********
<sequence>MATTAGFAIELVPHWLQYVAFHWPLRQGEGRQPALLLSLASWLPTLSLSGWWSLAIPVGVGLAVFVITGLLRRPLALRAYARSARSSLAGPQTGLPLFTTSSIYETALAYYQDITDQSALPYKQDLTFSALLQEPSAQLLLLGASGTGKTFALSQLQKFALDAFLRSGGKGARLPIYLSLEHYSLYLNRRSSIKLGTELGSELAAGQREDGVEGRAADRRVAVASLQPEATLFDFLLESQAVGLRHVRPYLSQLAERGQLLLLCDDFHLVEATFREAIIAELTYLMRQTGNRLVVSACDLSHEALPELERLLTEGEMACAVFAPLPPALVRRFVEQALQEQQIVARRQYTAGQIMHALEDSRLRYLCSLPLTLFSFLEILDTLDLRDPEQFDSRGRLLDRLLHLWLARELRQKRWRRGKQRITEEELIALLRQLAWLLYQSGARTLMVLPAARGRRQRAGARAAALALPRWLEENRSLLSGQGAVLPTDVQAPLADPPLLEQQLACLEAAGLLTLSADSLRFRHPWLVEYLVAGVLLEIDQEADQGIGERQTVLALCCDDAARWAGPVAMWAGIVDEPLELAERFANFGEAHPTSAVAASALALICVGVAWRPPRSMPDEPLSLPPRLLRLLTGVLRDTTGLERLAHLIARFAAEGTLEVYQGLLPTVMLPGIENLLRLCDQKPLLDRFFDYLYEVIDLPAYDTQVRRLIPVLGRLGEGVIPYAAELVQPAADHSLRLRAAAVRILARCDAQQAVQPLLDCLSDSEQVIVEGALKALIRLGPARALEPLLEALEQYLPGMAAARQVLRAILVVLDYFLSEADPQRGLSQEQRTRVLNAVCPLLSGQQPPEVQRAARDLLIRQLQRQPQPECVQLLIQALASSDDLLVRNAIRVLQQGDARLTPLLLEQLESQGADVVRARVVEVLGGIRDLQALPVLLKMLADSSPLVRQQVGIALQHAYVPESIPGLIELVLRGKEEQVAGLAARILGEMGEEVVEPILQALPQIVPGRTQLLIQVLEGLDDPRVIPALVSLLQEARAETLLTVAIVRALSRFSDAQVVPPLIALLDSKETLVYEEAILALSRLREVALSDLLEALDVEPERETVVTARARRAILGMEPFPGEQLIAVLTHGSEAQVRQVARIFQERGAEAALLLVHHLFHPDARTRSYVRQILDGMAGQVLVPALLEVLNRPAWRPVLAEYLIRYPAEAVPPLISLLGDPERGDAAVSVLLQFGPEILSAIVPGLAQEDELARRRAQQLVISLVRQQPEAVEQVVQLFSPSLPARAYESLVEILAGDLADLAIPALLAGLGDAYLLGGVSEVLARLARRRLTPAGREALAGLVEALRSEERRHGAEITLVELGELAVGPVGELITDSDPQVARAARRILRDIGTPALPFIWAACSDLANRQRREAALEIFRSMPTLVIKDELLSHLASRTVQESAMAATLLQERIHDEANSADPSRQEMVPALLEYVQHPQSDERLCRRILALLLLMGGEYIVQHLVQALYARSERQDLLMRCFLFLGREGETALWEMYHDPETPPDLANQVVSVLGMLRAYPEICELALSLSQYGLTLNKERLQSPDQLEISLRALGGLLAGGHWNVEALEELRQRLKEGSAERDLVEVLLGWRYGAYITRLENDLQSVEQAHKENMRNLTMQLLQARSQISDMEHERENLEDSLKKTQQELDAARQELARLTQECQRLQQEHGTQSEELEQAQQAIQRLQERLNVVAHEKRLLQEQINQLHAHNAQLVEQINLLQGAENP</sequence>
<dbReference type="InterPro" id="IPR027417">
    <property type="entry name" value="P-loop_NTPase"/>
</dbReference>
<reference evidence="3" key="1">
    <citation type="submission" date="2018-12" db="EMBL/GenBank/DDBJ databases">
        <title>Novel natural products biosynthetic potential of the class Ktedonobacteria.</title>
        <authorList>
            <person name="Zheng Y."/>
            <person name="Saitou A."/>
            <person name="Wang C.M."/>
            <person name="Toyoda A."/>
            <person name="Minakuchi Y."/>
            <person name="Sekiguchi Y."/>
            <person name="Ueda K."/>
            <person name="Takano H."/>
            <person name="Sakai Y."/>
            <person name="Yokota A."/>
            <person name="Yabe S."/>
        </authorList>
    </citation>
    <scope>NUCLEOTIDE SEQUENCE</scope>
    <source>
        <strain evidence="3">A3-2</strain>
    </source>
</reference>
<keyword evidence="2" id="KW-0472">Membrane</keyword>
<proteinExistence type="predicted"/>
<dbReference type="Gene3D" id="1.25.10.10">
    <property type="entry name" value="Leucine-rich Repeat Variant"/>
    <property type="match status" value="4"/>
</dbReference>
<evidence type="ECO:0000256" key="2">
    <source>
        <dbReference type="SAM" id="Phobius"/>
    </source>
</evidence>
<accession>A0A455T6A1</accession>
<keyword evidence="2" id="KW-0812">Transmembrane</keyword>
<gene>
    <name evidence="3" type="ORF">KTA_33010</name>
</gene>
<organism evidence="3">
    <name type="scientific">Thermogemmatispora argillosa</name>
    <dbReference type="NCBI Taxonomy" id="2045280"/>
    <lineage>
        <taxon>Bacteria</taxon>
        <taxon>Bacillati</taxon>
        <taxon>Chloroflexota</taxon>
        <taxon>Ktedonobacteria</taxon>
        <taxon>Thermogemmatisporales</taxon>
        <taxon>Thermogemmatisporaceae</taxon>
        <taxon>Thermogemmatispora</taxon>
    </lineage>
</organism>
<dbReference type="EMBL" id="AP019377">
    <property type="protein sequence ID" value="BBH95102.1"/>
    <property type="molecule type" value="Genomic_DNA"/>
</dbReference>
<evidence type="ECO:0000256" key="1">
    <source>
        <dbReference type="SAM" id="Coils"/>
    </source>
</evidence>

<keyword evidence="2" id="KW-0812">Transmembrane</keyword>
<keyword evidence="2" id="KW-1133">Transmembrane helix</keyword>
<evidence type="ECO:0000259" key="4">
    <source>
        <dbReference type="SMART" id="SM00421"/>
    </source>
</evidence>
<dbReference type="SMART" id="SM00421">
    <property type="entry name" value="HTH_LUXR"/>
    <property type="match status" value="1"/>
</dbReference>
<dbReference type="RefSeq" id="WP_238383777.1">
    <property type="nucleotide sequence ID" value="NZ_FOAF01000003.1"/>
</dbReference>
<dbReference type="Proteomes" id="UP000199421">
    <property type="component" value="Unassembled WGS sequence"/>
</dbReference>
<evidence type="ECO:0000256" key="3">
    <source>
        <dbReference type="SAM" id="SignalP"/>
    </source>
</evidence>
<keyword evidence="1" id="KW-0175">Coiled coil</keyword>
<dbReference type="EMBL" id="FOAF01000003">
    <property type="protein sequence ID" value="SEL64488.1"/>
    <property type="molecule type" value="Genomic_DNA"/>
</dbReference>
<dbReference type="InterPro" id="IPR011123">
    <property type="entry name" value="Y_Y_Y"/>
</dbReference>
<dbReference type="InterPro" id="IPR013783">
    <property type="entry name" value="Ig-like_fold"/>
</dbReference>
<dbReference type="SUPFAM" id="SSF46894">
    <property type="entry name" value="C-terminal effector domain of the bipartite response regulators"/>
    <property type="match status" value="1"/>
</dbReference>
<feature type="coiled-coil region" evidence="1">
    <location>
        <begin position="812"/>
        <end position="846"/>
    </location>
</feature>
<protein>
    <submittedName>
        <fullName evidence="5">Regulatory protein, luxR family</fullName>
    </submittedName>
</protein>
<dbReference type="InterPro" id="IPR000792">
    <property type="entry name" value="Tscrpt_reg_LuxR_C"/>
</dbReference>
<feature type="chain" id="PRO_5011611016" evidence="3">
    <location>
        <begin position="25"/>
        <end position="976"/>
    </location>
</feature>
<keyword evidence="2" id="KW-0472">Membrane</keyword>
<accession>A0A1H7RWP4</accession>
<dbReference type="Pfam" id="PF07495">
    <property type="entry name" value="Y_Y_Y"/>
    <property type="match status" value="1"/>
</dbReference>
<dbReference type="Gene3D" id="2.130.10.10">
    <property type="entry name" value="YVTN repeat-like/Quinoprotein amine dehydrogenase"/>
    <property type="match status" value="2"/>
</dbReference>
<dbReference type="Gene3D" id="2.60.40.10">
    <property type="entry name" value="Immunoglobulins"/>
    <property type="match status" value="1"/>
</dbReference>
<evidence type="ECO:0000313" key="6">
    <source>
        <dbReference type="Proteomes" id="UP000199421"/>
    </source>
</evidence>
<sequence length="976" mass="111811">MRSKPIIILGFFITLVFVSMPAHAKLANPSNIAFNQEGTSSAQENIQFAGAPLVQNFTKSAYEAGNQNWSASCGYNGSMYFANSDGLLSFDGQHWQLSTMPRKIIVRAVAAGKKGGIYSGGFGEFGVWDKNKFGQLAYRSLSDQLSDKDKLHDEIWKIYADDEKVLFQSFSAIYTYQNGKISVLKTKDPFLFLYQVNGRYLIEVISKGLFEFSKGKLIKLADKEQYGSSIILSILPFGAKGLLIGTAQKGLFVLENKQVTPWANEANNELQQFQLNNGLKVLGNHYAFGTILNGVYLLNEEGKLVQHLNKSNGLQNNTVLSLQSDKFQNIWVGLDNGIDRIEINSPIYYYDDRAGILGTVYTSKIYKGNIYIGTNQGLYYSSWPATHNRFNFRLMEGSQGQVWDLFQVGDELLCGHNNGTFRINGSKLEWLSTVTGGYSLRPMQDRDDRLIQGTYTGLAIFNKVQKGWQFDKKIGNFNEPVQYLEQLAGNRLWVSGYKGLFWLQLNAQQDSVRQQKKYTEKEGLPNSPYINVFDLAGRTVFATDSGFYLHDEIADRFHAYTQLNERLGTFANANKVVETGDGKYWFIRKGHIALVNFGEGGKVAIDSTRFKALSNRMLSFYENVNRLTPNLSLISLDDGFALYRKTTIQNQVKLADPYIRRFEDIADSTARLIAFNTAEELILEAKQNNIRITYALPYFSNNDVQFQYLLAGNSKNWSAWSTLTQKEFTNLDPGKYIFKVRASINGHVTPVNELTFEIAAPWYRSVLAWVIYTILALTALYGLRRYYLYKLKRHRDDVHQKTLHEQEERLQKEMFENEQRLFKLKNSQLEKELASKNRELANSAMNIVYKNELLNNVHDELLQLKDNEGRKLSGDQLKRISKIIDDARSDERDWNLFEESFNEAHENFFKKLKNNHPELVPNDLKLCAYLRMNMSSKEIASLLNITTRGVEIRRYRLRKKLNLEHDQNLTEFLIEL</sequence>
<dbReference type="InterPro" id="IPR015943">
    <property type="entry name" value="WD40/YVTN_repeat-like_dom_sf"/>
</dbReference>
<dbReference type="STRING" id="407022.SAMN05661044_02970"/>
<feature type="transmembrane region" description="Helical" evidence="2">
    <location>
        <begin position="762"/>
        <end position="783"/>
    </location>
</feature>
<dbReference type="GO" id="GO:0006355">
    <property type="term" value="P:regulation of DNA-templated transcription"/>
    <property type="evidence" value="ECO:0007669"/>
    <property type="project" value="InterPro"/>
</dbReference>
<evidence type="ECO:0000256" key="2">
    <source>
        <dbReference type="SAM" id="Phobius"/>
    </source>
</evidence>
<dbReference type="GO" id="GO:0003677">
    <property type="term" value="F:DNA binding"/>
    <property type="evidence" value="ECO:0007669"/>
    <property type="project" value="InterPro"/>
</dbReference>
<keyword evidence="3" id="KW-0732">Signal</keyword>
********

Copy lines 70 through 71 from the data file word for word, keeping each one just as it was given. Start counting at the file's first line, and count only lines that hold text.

    </source>
</evidence>